To send content items to your account,
please confirm that you agree to abide by our usage policies.
If this is the first time you use this feature, you will be asked to authorise Cambridge Core to connect with your account.
Find out more about sending content to .
To send content items to your Kindle, first ensure firstname.lastname@example.org
is added to your Approved Personal Document E-mail List under your Personal Document Settings
on the Manage Your Content and Devices page of your Amazon account. Then enter the ‘name’ part
of your Kindle email address below.
Find out more about sending to your Kindle.
Note you can select to send to either the @free.kindle.com or @kindle.com variations.
‘@free.kindle.com’ emails are free but can only be sent to your device when it is connected to wi-fi.
‘@kindle.com’ emails can be delivered even when you are not connected to wi-fi, but note that service fees apply.
The main considerations in the discussion about feedback are the right not to know, the duty of confidentiality and the duty of care. The central question is whether the operator of a genetic database has a duty to inform the participants or third parties about findings of research conducted on data deriving from this database. One must not forget that such research may be carried out many years after a research subject has decided to take part in the population-based genetic project. Living conditions, attitudes towards life, health, social and family status and other aspects which may have had an impact on a person's decision to know or not to know his/her genetic data may have changed significantly, so that the decision which seemed to be right for a research subject five years ago may not seem right in the light of altered circumstances. The question is even more complex in cases where a project has not been designed as a pure research undertaking (the UK Biobank) but also involves elements of a clinical relationship (the Estonian Genome Project) due to additional duties arising from this relationship.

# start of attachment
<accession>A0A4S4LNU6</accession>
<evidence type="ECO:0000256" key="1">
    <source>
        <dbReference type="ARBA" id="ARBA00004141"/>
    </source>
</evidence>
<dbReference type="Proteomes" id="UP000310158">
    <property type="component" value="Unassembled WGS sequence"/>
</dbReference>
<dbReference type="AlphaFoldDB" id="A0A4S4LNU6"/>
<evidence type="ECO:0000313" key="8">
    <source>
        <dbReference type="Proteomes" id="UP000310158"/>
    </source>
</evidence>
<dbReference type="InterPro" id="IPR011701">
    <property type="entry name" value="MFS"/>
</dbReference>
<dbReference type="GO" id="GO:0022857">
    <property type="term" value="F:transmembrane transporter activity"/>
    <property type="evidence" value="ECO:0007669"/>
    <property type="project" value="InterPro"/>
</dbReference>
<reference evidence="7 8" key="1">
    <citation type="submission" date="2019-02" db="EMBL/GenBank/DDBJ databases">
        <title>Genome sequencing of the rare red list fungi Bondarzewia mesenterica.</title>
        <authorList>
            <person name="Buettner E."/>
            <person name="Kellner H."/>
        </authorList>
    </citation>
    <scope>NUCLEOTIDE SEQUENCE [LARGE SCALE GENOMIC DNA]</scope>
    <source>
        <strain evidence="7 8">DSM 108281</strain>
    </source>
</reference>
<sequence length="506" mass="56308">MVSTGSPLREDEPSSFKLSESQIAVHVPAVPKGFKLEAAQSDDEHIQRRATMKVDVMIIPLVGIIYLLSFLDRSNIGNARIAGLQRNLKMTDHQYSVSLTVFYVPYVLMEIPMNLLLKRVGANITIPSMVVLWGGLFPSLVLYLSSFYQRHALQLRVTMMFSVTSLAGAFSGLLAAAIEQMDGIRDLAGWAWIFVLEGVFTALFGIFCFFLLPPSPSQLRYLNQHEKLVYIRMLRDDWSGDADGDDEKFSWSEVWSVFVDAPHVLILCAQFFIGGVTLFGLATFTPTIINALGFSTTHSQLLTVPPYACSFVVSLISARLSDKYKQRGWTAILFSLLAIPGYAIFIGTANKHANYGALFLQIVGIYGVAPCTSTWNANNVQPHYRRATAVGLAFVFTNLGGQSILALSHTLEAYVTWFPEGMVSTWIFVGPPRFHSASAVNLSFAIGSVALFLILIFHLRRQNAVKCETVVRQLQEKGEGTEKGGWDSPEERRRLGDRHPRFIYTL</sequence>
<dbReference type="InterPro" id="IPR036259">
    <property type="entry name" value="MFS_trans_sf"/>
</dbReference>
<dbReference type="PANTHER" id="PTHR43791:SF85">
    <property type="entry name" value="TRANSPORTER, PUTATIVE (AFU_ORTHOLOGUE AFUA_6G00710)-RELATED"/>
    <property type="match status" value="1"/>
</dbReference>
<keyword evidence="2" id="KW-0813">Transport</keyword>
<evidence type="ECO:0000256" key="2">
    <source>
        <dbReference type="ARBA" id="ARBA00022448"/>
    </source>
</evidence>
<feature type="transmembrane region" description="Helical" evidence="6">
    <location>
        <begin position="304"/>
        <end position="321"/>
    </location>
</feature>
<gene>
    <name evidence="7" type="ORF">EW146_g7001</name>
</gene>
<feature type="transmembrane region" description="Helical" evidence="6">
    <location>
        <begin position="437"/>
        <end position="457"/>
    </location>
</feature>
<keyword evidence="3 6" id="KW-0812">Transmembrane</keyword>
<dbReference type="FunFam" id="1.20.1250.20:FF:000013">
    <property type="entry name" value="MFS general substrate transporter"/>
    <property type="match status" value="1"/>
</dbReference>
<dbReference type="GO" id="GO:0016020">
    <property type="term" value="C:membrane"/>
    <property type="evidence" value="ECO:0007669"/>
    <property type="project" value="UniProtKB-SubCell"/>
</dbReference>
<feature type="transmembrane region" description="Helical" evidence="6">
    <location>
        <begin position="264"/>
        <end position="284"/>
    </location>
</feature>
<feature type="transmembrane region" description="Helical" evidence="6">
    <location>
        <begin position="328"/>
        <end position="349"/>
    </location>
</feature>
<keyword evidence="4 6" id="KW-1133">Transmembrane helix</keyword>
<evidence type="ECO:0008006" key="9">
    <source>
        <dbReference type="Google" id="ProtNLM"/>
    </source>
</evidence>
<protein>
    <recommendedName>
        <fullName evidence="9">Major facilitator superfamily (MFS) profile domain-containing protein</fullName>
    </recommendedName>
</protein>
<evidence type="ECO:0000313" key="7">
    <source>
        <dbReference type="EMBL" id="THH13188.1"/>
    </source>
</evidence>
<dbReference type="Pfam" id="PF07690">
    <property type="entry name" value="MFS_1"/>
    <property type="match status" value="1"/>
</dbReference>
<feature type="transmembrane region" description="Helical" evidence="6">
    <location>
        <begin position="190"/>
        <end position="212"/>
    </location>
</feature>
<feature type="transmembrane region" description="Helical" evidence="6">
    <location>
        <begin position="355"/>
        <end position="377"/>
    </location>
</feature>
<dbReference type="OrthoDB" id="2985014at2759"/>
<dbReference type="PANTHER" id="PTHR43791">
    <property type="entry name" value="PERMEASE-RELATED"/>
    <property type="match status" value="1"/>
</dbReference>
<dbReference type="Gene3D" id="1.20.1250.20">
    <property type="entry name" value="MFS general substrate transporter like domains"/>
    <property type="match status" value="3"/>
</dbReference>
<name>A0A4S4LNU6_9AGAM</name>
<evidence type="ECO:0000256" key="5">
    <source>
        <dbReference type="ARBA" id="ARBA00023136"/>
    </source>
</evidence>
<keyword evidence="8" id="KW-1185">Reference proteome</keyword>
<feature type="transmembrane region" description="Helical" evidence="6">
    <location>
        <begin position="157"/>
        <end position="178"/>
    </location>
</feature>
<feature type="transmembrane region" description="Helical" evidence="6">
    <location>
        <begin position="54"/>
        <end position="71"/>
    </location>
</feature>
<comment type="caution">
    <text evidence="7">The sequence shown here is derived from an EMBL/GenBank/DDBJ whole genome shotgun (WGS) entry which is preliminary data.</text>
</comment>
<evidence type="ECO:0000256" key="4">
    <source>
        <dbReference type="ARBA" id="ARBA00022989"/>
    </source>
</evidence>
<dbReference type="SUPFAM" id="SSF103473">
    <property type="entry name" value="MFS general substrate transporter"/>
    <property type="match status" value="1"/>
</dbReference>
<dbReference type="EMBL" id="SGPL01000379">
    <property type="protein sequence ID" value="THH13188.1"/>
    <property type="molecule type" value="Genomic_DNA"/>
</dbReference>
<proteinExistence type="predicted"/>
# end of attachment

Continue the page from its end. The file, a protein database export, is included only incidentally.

Right not to know
Among the above-mentioned three principles, the right not to know is probably the most modern one given the fact that the roots of international recognition of confidentiality and duty of care can be traced back to the Hippocratic Oath.
Email your librarian or administrator to recommend adding this to your organisation's collection.